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Keeper of the Flame
Candle Maker Takenori Isobe

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Traditional Japanese candles are distinguished by the materials that go into making them. The wick is crafted of rush, and the wax is produced from the nut of the sumac tree. Perhaps because all the materials come from plants, the flame of these candles is soft and gentle. In In Praise of Shadows, novelist Jun'ichiro Tanizaki noted that the Japanese have a unique love for the subtle play of light and shade; the delicate flicker of the handcrafted candle may thus be the perfect complement to the dimly lit traditional Japanese home.

Takenori Isobe is one of the few remaining people in Japan who insists on applying centuries-old techniques to create candles that glow with tranquil brilliance. The 68-year-old resident of Okazaki, central Aichi, is heir to a candle-making family tradition that goes back over 300 years.

Candle making by hand is a painstaking process of kneading layer upon layer of wax around the wick. It is excruciatingly time consuming, since the wax must be dried before each fresh layer is applied.

"The way the wax sticks changes slightly from one day to the next," Isobe explains. "This is caused by fluctuations in temperature and humidity as well as human, personal factors. The best candles are those whose wax rides smoothly and evenly. I've been at this for nearly half a century, but never have I been able to produce two identical candles. That may be why," he adds with a grin, "I've been able to keep at it for so long."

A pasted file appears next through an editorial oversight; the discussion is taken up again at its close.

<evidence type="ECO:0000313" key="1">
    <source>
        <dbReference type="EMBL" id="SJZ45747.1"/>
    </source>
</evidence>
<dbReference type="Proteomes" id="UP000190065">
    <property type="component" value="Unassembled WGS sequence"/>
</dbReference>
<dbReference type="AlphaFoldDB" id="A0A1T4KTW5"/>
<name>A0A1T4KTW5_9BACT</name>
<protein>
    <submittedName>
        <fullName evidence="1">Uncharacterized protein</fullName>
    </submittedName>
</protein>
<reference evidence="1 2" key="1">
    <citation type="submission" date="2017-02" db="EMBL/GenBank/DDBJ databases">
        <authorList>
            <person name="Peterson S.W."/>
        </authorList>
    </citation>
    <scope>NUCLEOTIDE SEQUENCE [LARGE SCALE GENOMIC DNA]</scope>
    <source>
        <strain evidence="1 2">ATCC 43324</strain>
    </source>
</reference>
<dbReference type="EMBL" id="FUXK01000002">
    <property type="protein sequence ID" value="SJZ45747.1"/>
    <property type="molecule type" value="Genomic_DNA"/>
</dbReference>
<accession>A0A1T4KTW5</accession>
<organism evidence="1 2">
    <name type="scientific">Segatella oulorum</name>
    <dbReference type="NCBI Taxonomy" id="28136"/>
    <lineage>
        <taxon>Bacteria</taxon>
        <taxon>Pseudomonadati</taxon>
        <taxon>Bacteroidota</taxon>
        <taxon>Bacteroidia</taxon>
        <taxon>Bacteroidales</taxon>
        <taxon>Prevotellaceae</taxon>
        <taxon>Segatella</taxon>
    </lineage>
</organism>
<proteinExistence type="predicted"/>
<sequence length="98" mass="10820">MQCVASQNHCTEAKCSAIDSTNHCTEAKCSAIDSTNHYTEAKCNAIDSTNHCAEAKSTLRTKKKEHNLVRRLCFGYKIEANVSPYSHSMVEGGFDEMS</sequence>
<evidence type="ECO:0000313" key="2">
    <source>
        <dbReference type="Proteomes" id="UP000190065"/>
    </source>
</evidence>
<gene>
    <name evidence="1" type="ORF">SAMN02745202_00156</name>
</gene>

Sadly, the kind of candles that Isobe crafts is rarely used in Japanese homes these days. But it is still common at Buddhist services and the tea ceremony. Candles imbue these events with a richness and depth that incandescent lamps could never lend.

People are beginning to use traditional candles in a broader range of settings, moreover. Gatherings that have been held by candlelight include those to view the full autumn moon, enjoy traditional meals, and appreciate calligraphic and sumi-e (ink painting) works of art. Japan's candle-making industry, which had been in decline, now appears headed for a more radiant future.

Isobe can rest assured that his craft will endure, as his 34-year-old son Ryoji has been studying the family craft since deciding 10 years ago to follow in his father's footsteps. Despite being blown about by the winds of change, traditional candle making is certain to endure for generations to come.

(Hisashi Kondo)